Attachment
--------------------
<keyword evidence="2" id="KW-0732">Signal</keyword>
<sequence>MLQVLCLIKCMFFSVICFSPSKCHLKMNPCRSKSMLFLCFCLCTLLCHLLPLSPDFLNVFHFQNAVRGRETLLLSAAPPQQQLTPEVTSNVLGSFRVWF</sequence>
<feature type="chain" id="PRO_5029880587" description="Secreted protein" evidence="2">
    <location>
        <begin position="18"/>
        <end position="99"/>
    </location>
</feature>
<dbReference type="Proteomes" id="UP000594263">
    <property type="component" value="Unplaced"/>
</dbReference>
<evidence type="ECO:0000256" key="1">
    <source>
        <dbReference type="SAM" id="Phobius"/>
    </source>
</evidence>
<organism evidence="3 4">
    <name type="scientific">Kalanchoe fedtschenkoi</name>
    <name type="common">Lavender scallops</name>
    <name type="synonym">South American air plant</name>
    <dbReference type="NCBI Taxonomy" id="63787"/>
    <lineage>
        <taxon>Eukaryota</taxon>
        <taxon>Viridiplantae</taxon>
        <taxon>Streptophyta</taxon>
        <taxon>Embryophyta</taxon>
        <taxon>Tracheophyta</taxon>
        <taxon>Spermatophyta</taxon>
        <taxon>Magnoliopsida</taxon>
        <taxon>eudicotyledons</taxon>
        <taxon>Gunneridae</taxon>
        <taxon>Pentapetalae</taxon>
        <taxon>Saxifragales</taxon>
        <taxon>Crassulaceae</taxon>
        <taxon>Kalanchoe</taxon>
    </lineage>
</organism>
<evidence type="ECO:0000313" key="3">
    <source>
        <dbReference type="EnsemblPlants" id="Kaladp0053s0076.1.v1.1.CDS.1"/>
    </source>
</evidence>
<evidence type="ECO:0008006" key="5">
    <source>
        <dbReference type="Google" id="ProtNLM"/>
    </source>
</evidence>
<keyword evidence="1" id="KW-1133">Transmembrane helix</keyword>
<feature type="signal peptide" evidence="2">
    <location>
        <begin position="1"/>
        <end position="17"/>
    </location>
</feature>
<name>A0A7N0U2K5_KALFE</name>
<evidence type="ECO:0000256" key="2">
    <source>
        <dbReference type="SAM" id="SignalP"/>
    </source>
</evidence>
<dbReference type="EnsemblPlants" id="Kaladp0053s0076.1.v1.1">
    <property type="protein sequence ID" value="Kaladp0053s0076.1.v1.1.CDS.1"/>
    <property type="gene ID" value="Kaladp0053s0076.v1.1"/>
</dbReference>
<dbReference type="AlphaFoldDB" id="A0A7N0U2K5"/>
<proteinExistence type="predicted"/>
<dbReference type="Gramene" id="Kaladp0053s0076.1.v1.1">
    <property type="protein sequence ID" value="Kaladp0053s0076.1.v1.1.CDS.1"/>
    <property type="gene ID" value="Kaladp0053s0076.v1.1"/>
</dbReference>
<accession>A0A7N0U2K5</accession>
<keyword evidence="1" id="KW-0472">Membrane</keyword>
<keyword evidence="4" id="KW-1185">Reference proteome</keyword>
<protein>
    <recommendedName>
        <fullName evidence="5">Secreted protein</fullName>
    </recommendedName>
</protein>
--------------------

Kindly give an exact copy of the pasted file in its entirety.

<keyword evidence="2" id="KW-0732">Signal</keyword>
<sequence>MLQVLCLIKCMFFSVICFSPSKCHLKMNPCRSKSMLFLCFCLCTLLCHLLPLSPDFLNVFHFQNAVRGRETLLLSAAPPQQQLTPEVTSNVLGSFRVWF</sequence>
<feature type="chain" id="PRO_5029880587" description="Secreted protein" evidence="2">
    <location>
        <begin position="18"/>
        <end position="99"/>
    </location>
</feature>
<dbReference type="Proteomes" id="UP000594263">
    <property type="component" value="Unplaced"/>
</dbReference>
<evidence type="ECO:0000256" key="1">
    <source>
        <dbReference type="SAM" id="Phobius"/>
    </source>
</evidence>
<organism evidence="3 4">
    <name type="scientific">Kalanchoe fedtschenkoi</name>
    <name type="common">Lavender scallops</name>
    <name type="synonym">South American air plant</name>
    <dbReference type="NCBI Taxonomy" id="63787"/>
    <lineage>
        <taxon>Eukaryota</taxon>
        <taxon>Viridiplantae</taxon>
        <taxon>Streptophyta</taxon>
        <taxon>Embryophyta</taxon>
        <taxon>Tracheophyta</taxon>
        <taxon>Spermatophyta</taxon>
        <taxon>Magnoliopsida</taxon>
        <taxon>eudicotyledons</taxon>
        <taxon>Gunneridae</taxon>
        <taxon>Pentapetalae</taxon>
        <taxon>Saxifragales</taxon>
        <taxon>Crassulaceae</taxon>
        <taxon>Kalanchoe</taxon>
    </lineage>
</organism>
<evidence type="ECO:0000313" key="3">
    <source>
        <dbReference type="EnsemblPlants" id="Kaladp0053s0076.1.v1.1.CDS.1"/>
    </source>
</evidence>
<evidence type="ECO:0008006" key="5">
    <source>
        <dbReference type="Google" id="ProtNLM"/>
    </source>
</evidence>
<keyword evidence="1" id="KW-1133">Transmembrane helix</keyword>
<feature type="signal peptide" evidence="2">
    <location>
        <begin position="1"/>
        <end position="17"/>
    </location>
</feature>
<name>A0A7N0U2K5_KALFE</name>
<evidence type="ECO:0000256" key="2">
    <source>
        <dbReference type="SAM" id="SignalP"/>
    </source>
</evidence>
<dbReference type="EnsemblPlants" id="Kaladp0053s0076.1.v1.1">
    <property type="protein sequence ID" value="Kaladp0053s0076.1.v1.1.CDS.1"/>
    <property type="gene ID" value="Kaladp0053s0076.v1.1"/>
</dbReference>
<dbReference type="AlphaFoldDB" id="A0A7N0U2K5"/>
<proteinExistence type="predicted"/>
<dbReference type="Gramene" id="Kaladp0053s0076.1.v1.1">
    <property type="protein sequence ID" value="Kaladp0053s0076.1.v1.1.CDS.1"/>
    <property type="gene ID" value="Kaladp0053s0076.v1.1"/>
</dbReference>
<accession>A0A7N0U2K5</accession>
<keyword evidence="1" id="KW-0472">Membrane</keyword>
<keyword evidence="4" id="KW-1185">Reference proteome</keyword>
<protein>
    <recommendedName>
        <fullName evidence="5">Secreted protein</fullName>
    </recommendedName>
</protein>